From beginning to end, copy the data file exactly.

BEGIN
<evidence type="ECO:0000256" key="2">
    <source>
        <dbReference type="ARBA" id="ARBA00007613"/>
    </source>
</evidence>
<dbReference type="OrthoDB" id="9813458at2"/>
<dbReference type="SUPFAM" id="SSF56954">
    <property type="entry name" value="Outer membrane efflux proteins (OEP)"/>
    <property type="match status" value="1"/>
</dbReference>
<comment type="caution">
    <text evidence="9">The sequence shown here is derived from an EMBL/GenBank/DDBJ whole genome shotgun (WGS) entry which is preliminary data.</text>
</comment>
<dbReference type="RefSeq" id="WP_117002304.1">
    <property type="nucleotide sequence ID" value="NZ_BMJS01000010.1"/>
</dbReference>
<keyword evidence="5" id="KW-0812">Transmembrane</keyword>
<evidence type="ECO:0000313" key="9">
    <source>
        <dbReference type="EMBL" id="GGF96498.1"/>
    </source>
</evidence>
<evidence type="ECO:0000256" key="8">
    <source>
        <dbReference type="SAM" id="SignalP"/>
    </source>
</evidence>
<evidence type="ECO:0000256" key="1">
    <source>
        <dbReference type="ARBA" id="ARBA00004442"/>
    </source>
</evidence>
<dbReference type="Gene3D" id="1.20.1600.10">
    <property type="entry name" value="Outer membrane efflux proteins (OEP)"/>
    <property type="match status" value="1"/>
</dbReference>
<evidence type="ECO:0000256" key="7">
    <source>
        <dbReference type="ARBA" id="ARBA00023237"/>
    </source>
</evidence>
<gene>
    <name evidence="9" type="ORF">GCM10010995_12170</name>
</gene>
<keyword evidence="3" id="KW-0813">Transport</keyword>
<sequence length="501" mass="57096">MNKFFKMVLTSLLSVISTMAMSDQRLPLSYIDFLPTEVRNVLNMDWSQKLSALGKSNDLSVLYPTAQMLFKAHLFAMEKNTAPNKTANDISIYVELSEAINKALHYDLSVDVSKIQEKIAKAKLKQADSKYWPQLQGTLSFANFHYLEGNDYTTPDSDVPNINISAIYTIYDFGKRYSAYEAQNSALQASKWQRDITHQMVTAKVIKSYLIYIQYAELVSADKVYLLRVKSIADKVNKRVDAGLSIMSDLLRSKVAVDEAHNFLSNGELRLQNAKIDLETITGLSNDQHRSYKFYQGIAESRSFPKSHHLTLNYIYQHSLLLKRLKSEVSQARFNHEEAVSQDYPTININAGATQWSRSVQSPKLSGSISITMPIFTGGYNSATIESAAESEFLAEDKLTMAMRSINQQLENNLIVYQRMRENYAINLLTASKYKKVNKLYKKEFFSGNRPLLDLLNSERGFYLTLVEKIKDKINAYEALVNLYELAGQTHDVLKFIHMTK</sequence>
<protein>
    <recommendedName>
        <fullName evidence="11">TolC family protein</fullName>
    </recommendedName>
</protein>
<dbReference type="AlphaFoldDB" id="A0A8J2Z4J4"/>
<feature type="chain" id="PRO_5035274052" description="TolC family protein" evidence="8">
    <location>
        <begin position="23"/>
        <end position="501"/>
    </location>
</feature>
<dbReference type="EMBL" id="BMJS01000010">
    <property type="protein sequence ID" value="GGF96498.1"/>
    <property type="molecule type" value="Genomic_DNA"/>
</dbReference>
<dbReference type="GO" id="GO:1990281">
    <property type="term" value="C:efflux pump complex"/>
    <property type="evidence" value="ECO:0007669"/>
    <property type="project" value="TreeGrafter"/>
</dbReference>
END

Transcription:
<evidence type="ECO:0000256" key="2">
    <source>
        <dbReference type="ARBA" id="ARBA00007613"/>
    </source>
</evidence>
<dbReference type="OrthoDB" id="9813458at2"/>
<dbReference type="SUPFAM" id="SSF56954">
    <property type="entry name" value="Outer membrane efflux proteins (OEP)"/>
    <property type="match status" value="1"/>
</dbReference>
<comment type="caution">
    <text evidence="9">The sequence shown here is derived from an EMBL/GenBank/DDBJ whole genome shotgun (WGS) entry which is preliminary data.</text>
</comment>
<dbReference type="RefSeq" id="WP_117002304.1">
    <property type="nucleotide sequence ID" value="NZ_BMJS01000010.1"/>
</dbReference>
<keyword evidence="5" id="KW-0812">Transmembrane</keyword>
<evidence type="ECO:0000313" key="9">
    <source>
        <dbReference type="EMBL" id="GGF96498.1"/>
    </source>
</evidence>
<evidence type="ECO:0000256" key="8">
    <source>
        <dbReference type="SAM" id="SignalP"/>
    </source>
</evidence>
<evidence type="ECO:0000256" key="1">
    <source>
        <dbReference type="ARBA" id="ARBA00004442"/>
    </source>
</evidence>
<dbReference type="Gene3D" id="1.20.1600.10">
    <property type="entry name" value="Outer membrane efflux proteins (OEP)"/>
    <property type="match status" value="1"/>
</dbReference>
<evidence type="ECO:0000256" key="7">
    <source>
        <dbReference type="ARBA" id="ARBA00023237"/>
    </source>
</evidence>
<gene>
    <name evidence="9" type="ORF">GCM10010995_12170</name>
</gene>
<keyword evidence="3" id="KW-0813">Transport</keyword>
<sequence length="501" mass="57096">MNKFFKMVLTSLLSVISTMAMSDQRLPLSYIDFLPTEVRNVLNMDWSQKLSALGKSNDLSVLYPTAQMLFKAHLFAMEKNTAPNKTANDISIYVELSEAINKALHYDLSVDVSKIQEKIAKAKLKQADSKYWPQLQGTLSFANFHYLEGNDYTTPDSDVPNINISAIYTIYDFGKRYSAYEAQNSALQASKWQRDITHQMVTAKVIKSYLIYIQYAELVSADKVYLLRVKSIADKVNKRVDAGLSIMSDLLRSKVAVDEAHNFLSNGELRLQNAKIDLETITGLSNDQHRSYKFYQGIAESRSFPKSHHLTLNYIYQHSLLLKRLKSEVSQARFNHEEAVSQDYPTININAGATQWSRSVQSPKLSGSISITMPIFTGGYNSATIESAAESEFLAEDKLTMAMRSINQQLENNLIVYQRMRENYAINLLTASKYKKVNKLYKKEFFSGNRPLLDLLNSERGFYLTLVEKIKDKINAYEALVNLYELAGQTHDVLKFIHMTK</sequence>
<protein>
    <recommendedName>
        <fullName evidence="11">TolC family protein</fullName>
    </recommendedName>
</protein>
<dbReference type="AlphaFoldDB" id="A0A8J2Z4J4"/>
<feature type="chain" id="PRO_5035274052" description="TolC family protein" evidence="8">
    <location>
        <begin position="23"/>
        <end position="501"/>
    </location>
</feature>
<dbReference type="EMBL" id="BMJS01000010">
    <property type="protein sequence ID" value="GGF96498.1"/>
    <property type="molecule type" value="Genomic_DNA"/>
</dbReference>
<dbReference type="GO" id="GO:1990281">
    <property type="term" value="C:efflux pump complex"/>
    <property type="evidence" value="ECO:0007669"/>
    <property type="project" value="TreeGrafter"/>
</dbReference>